Table 1. Patient characteristics of frail older patients taking
high-risk medications at hospital discharge (n=359)
Variablesn Per centMean (SD)
SD, standard deviation.
. . . . . . . . . . . . . . . . . . . . . . . . . . . . . . . . . . . . . . . .
Any dosage problem14841.2
Table 2. Prevalence of prescribing problems at hospital
discharge and their relationship with Type A ADRs in the
subsequent 12 months (n=359)
ratio (95% CI)
ratio (95% CI)a
2.37 (0.91–6.11)21 5.9
4813.4 2.09 (1.14–3.85)1.93 (1.00–3.72)
aControlling for basic activities of daily living score and self-rated health.
Neither the number of high-risk medications nor the comorbidity index were
retained in the backward selection (alpha=0.15) multivariable logistic
regression model. Hosmer–Lemeshow goodness-of-fit test (χ2=7.05; df=8;
P=0.53) suggests adequate model fit. No collinearity problems were detected
with the final multivariable model.
This study has a number of limitations. First, the associ-
ation did not achieve statistical significance. Second, the
study relied primarily on chart review of information to
assess prescribing and ADR causality. We may have under-
estimated problems if the information was not recorded or
was erroneously recorded in the medical chart.
Third, we utilised a modification of the MAI incorporat-
ing only four of the original 10 items. This modification
has not been independently validated. Moreover, our rate
of ADRs discovered only by self-reported potential ADEs
may be an underestimate especially in those with cognitive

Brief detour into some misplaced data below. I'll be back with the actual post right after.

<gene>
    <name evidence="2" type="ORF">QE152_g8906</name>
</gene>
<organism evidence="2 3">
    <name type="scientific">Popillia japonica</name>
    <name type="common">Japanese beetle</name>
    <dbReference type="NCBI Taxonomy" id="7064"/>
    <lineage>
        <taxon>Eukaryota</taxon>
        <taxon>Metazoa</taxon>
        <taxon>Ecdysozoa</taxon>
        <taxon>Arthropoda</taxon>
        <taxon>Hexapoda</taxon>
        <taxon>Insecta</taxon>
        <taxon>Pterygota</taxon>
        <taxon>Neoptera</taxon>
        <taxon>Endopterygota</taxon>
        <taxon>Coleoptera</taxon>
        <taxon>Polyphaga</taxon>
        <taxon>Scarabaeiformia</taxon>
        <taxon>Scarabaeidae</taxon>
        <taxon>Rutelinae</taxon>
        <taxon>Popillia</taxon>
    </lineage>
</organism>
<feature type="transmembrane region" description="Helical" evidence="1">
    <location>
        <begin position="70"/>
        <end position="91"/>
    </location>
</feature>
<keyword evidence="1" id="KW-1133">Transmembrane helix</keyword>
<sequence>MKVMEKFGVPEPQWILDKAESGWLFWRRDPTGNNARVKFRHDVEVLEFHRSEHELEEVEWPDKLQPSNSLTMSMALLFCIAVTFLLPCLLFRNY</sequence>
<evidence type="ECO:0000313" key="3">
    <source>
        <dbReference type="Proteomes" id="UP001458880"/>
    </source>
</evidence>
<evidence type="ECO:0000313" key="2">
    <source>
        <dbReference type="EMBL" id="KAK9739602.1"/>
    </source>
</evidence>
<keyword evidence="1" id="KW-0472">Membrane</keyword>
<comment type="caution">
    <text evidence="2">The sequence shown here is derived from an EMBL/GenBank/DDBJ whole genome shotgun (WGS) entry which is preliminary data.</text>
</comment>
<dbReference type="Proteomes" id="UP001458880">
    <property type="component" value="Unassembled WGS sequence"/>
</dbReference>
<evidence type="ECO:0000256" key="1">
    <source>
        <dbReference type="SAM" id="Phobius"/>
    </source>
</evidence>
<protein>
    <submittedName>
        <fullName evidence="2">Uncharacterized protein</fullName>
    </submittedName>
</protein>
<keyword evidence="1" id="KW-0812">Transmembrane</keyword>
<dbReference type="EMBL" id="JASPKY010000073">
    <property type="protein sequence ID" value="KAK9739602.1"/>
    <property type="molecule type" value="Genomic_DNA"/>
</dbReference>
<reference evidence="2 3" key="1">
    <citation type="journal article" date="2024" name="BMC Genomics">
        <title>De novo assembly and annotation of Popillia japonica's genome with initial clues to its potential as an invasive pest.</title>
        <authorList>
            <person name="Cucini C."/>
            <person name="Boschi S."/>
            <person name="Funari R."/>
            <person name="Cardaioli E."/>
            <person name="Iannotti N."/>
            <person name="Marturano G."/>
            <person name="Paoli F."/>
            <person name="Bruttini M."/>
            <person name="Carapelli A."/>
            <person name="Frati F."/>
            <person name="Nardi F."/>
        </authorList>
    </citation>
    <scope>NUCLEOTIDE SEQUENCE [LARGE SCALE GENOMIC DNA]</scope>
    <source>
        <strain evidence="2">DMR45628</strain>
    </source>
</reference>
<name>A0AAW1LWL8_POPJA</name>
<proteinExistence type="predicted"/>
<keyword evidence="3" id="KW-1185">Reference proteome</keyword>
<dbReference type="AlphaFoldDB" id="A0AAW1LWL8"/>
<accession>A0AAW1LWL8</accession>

impairment and those who died (nearly 8% of subjects)
before the 12 month follow-up period. It is reassuring that
a previous study by our group found that nearly 60% of
self-reported ADEs were also found during chart screening
. It is also possible that we overestimated the use of
high-risk drugs as only prescribing and not adherence was
assessed. Also the generalisability of our findings is
unknown as it involved mostly male frail older veteran out-
patients recently discharged from hospital and thus may
differ from other ADR studies of older outpatients who
were not hospitalised.
Despite these limitations, our results confirm that Type
A ADRs are common in frail older outpatients, and
provide evidence of an association with drug interactions.
Further studies, possibly with larger cohorts, are required to
test the reproducibility of these findings. In the meantime,
quality improvement activities to reduce ADRs by improv-
ing prescribing appropriateness should continue to include
a focus on the identification of potential drug–drug and
• Type A ADRs are common in frail older outpatients.
• This study provides evidence of an association between
drug interactions and Type A ADRs in frail older
• Future quality improvement activities should include a
focus on clinically important drug interactions.
Supplementary data mentioned in the text is available to
subscribers in Age and Ageing online.
Conflicts of interest
This study was not funded by outside sources. The original
GEM Drug Study  was supported by the National
Institutes of Health [R01-AG-15432] and the Veterans
Affairs Cooperative Study Program 006. J.T.H. was sup-
ported by the following: National Institute of Aging grants
MH082682), a National Institute of Nursing Research grant
(R01 NR010135), an Agency for Healthcare Research and
Quality grants (R01 HS017695 and R01HS018721) and a
V A Health Services Research grant (IIR-06-062).
JOSEPH T. HANLON1,2,3,4,*, RICHARD J. SLOANE5, CARL F. PIEPER5,6,
KENNETH E. SCHMADER5,7,8
1Department of Medicine (Geriatrics), University of Pittsburgh,
Kaufman Medical Building-Suite 514, 3471 5th Ave, Pittsburgh,
Tel: (+1) 412 692 2361; Fax: (+1) 412 692 2370.
2Department of Pharmacy and Therapeutics, University of
Pittsburgh, Pittsburgh, PA, USA
3Department of Epidemiology, University of Pittsburgh, Pittsburgh,
4Geriatric Research, Education, and Clinical Center and Center for
Health Equity Research and Promotion, Veterans Affairs Pittsburgh
Health Care System, Pittsburgh, PA, USA
5Center for the Study of Aging and Human Development, Duke
University Medical Center, Durham, NC, USA
6Department of Biostatistics and Bioinformatics, Duke University